Ransomware Groups Prioritize Defense Evasion for Data Exfiltration

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Ransomware attackers are applying a significant focus on defense evasion tactics to increase dwell time in victim networks, according to a new report by Cisco Talos.

This trend is a result of the shift to the double-extortion ransomware model, in which attackers aim to steal sensitive data and threaten to publish it online alongside locking down the victims’ systems.

Ransomware threat actors need to gain persistent access to understand the network’s structure, locate resources that can support the attack, and identify data of value that can be stolen, the researchers said.

The Cisco Talos report analyzed the tactics, techniques and procedures (TTPs) of the 14 most active ransomware groups between 2023 and 2024.

Ransomware groups ranked by number of victims on leak sites 2023-24. Source: Cisco Talos
Ransomware groups ranked by number of victims on leak sites 2023-24. Source: Cisco Talos

During Infosecurity Europe 2024, experts highlighted how data exfiltration is now the main way ransomware groups extort victims.

Hackers now view encryption as an add on or don’t bother locking down data at all.

How Attackers Are Establishing Persistence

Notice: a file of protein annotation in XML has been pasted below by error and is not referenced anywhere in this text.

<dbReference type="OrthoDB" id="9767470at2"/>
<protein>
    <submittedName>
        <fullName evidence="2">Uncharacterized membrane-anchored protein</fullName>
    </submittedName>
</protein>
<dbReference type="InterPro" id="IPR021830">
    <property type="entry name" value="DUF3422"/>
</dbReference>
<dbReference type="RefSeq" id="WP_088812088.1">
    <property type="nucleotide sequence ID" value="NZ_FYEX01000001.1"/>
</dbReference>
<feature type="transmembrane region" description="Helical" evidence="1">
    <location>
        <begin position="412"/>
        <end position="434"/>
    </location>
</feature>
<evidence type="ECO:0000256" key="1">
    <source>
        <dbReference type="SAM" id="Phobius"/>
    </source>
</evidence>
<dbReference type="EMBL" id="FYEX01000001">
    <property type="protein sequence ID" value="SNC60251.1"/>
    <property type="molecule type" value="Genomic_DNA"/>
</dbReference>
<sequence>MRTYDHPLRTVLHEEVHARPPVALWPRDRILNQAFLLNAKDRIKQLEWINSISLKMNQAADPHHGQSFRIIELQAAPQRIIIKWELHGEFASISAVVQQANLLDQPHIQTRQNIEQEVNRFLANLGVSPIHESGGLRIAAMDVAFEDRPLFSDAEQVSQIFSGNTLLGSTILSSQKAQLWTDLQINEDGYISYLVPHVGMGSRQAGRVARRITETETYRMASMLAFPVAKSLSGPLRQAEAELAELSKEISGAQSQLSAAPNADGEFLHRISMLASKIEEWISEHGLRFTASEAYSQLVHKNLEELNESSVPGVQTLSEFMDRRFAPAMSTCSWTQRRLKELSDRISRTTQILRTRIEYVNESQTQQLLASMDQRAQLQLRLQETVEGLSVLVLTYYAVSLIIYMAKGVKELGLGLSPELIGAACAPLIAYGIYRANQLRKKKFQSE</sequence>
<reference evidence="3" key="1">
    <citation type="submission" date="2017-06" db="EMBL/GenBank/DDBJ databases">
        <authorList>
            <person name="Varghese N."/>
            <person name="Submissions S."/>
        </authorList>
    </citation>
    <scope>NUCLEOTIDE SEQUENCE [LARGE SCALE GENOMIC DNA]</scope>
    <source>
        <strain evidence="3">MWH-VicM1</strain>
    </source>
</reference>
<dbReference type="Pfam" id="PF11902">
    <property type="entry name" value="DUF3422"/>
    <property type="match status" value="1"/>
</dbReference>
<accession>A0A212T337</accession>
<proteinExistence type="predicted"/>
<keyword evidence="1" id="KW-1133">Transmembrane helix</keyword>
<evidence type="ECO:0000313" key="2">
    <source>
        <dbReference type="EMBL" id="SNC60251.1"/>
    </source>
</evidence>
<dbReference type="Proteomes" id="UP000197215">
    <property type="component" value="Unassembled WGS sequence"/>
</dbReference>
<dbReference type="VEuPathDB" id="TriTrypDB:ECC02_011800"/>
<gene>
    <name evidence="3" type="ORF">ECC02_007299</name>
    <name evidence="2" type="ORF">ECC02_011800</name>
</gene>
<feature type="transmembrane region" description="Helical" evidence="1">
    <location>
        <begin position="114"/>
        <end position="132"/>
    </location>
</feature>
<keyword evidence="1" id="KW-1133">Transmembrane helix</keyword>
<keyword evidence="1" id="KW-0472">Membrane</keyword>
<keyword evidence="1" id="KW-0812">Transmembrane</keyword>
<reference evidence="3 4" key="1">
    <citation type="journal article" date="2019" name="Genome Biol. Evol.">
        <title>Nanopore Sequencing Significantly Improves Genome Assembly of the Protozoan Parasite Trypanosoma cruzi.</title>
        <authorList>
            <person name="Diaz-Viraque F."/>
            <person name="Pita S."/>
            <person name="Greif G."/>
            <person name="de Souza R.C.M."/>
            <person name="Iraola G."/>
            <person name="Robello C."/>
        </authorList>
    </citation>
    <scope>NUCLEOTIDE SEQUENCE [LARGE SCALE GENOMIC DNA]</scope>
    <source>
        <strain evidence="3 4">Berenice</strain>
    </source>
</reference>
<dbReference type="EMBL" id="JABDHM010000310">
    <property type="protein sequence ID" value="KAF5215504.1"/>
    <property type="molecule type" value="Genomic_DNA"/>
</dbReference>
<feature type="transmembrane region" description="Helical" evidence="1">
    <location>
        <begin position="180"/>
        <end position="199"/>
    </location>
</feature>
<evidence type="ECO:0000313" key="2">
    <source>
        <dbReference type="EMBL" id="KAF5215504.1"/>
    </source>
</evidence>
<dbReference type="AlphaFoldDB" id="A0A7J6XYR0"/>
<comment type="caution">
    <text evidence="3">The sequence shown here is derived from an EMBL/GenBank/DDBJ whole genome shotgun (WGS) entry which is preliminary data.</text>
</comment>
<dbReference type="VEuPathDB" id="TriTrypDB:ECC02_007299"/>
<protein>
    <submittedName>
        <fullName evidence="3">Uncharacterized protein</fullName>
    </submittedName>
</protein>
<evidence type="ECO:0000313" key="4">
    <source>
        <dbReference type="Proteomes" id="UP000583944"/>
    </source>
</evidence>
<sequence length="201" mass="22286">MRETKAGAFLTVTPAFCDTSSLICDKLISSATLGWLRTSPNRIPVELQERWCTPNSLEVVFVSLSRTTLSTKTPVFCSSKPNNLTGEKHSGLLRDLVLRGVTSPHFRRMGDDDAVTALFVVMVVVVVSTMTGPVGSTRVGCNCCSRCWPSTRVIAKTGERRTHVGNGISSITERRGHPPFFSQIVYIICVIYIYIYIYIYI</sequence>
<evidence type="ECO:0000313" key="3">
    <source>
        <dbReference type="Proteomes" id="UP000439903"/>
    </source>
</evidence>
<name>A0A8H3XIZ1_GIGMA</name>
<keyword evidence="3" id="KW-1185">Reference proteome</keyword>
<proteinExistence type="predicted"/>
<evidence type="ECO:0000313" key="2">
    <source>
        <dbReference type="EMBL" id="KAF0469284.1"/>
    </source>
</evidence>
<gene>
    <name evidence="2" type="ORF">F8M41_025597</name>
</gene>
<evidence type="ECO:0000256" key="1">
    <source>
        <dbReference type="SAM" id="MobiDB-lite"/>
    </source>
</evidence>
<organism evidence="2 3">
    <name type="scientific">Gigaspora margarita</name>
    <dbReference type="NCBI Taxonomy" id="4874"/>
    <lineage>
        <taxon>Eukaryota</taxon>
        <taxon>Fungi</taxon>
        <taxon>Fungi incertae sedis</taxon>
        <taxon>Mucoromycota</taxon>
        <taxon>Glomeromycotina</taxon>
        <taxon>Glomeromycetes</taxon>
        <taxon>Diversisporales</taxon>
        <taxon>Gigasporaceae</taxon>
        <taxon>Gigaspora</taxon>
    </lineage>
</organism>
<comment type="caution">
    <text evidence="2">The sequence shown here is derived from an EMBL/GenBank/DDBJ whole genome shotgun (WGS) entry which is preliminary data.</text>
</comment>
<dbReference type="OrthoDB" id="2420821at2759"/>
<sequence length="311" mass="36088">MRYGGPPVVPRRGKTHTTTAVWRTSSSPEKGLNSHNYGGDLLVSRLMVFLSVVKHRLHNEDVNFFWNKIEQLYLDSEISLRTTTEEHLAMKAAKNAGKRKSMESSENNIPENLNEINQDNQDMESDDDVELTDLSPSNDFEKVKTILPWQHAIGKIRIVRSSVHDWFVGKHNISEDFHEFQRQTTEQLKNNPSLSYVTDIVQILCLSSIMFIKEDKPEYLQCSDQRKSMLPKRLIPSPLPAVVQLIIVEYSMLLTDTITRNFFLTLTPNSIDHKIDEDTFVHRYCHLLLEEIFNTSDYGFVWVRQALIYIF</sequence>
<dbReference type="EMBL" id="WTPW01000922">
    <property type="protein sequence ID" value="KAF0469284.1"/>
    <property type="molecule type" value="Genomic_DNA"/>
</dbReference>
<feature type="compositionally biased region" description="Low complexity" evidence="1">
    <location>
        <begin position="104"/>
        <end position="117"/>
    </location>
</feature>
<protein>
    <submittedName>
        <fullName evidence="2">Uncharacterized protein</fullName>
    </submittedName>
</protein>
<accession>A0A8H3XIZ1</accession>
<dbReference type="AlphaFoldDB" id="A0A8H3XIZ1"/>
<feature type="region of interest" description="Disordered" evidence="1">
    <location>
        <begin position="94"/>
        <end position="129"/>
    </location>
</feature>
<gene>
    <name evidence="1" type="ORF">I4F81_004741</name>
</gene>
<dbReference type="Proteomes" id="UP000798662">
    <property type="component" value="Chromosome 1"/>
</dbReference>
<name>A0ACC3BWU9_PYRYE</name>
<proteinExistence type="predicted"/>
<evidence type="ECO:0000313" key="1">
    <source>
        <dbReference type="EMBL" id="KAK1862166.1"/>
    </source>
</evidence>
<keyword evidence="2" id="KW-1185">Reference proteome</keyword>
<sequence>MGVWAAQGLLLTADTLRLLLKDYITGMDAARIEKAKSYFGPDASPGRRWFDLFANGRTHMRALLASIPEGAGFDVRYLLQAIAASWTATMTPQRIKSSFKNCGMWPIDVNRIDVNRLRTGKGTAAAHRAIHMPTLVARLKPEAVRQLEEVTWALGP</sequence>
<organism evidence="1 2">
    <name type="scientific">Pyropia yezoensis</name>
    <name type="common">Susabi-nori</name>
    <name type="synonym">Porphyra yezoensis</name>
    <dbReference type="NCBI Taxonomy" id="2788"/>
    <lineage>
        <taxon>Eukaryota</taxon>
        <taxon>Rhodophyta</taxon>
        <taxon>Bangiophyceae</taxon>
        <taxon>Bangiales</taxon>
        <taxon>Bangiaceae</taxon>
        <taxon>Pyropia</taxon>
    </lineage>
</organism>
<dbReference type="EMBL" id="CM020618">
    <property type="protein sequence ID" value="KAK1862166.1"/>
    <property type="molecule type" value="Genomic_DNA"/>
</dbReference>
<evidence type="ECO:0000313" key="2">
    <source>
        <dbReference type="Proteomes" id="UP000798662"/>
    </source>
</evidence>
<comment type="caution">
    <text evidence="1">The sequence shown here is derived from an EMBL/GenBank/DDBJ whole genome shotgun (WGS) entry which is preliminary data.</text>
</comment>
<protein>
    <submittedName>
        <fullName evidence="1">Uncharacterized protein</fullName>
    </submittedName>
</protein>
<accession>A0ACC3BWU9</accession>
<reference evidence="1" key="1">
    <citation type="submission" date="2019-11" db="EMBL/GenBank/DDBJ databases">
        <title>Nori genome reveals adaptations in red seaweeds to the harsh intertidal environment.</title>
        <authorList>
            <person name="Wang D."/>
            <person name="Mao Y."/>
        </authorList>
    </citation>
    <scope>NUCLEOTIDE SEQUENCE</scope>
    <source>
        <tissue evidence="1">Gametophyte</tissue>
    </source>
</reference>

The Cisco report highlighted a range of techniques deployed by ransomware actors to evade detection and move laterally in a network following initial access.

The most prominent groups quickly focus on defense evasion techniques, including:

  • The disablement and modification of security software such as anti-virus programs, endpoint detection solutions or security features in the operating system to prevent the detection of the ransomware payload
  • Obfuscate malicious software by packing and compressing the code, eventually unpacking itself in memory when executed
  • Modify the system registry to disable security alerts
  • Configure the software to execute at startup
  • Block certain recovery options for users

Living-off-the-Land Techniques

Attackers will then look to establish long-term access, ensuring their operations are successful even if their initial intrusion is discovered and remediated.

These persistence techniques include the use of automated malware persistence mechanisms, such as AutoStart execution upon system boot and creation of remote access software tools.

After achieving persistent access, threat actors will attempt to move laterally in the network and locate and exfiltrate sensitive data prior to deploying the ransomware payload.

They often look to exploit weak access controls and elevate privileges to the administrator level to progress further along the attack chain using various local utilities and legitimate services.

These ‘living-off-the-land’ techniques are designed to blend in with typical operating system functions. They often involve the use of network scanner utilities in conjunction with local operating system tools and utilities, such as Certutil, Wevtutil, Net, Nltes and Netsh.

Data Exfiltration and Encryption

After locating sensitive files in the network, attackers have developed effective methods for concealing the exfiltration of this data.